South Asia’s Nuclear Challenges: Interlocking Views from India, Pakistan, China, Russia and the United States

by Riyaz ul Khaliq

Authors: Dr Lora Saalman
and Dr Petr Topychkanov

Affiliation: SIPRI
Organization/Publisher: Stockholm International Peace Research Institute
Date/Place: April, 2021/Stockholm
Type of Literature: Report
Number of Pages: 40


Keywords: Pakistan, India, Nuclear program, China, US, Russia, South Asia, Defense, Security, No First
This study traces the roots of escalations between nuclear-armed Pakistan and India at the beginning of 2019, when
India crossed de-facto borders and bombed an area of trees in Pakistan’s Balakote area; and in response Pakistan
brought down an Indian fighter jet the next day, detaining its pilot who was later released to calm down the tensions.
Based on wide-ranging interviews from people associated with nuclear programs in the US, Russia, China, Pakistan and
India, the author suggests that the nuclear potential of India and Pakistan is a potential trigger to escalation. With new
alignments happening in the world order, the study warns that South Asia will fall into two camps – the US with India, and
Pakistan with China on the other side. India joined the handful of nuclear-donning club of nations in 1974. Sensing
potential threat, Pakistan used the opportunity during the early 1980s when it fought in Afghanistan as the US’ ally
against Russia to start developing its own nukes. The nuclear test was conducted in 1999. Although this study suggests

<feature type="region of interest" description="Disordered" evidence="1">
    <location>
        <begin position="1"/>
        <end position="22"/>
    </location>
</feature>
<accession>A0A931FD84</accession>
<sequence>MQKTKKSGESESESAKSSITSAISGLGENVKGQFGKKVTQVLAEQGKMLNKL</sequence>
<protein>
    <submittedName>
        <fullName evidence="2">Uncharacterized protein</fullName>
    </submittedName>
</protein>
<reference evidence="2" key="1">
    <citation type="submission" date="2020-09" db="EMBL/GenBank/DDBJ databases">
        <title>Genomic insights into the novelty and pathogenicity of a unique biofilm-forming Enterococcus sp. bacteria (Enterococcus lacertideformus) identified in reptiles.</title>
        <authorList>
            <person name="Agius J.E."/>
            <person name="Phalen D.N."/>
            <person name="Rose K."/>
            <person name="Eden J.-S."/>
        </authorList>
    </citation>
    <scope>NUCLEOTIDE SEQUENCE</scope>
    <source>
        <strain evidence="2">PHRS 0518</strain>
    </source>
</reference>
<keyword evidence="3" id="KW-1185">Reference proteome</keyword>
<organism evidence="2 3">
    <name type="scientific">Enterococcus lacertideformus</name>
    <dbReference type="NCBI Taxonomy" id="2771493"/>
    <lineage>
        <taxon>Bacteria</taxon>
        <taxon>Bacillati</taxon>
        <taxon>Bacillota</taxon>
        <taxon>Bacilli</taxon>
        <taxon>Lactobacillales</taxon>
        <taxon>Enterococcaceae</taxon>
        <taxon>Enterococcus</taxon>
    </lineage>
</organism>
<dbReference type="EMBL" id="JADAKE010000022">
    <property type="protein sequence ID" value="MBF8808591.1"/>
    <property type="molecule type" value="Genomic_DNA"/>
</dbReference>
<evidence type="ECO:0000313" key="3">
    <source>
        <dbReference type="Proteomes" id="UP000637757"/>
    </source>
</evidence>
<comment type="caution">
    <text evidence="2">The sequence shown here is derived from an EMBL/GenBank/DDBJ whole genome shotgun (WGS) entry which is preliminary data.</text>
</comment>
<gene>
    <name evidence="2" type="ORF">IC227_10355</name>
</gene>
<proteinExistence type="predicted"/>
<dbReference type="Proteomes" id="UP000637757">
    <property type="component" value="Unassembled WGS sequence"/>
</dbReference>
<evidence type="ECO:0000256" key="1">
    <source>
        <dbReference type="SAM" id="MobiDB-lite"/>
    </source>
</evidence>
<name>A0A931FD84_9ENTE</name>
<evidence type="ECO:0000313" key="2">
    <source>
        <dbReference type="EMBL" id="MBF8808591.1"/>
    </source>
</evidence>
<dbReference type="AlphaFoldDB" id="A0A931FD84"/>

that India follows the no-first-use policy, one must not forget the statement of the Hindu-majority country’s defense
minister when he said in August 2019 that the policy was “open to review”. Soon after, Indian jets were downed by
Pakistan in February that year. India currently possesses between 80 and 100 nuclear warheads, while Pakistan holds
between 90 and 110. In the case of China and India, people from the two sides insist that nuclear escalation between
the two neighbors was “unthinkable.” The study finds there is a “lack of external understanding and expertise on nuclear
issues in South Asia, combined with concerns over external trends filtering into the region.” It demands a “greater and
more flexible engagement to enhance not merely understanding of South Asia, but rather how it interlocks with broader
international nuclear dynamics.”
By: Riyaz ul Khaliq, CIGA Non-Resident Research Associate

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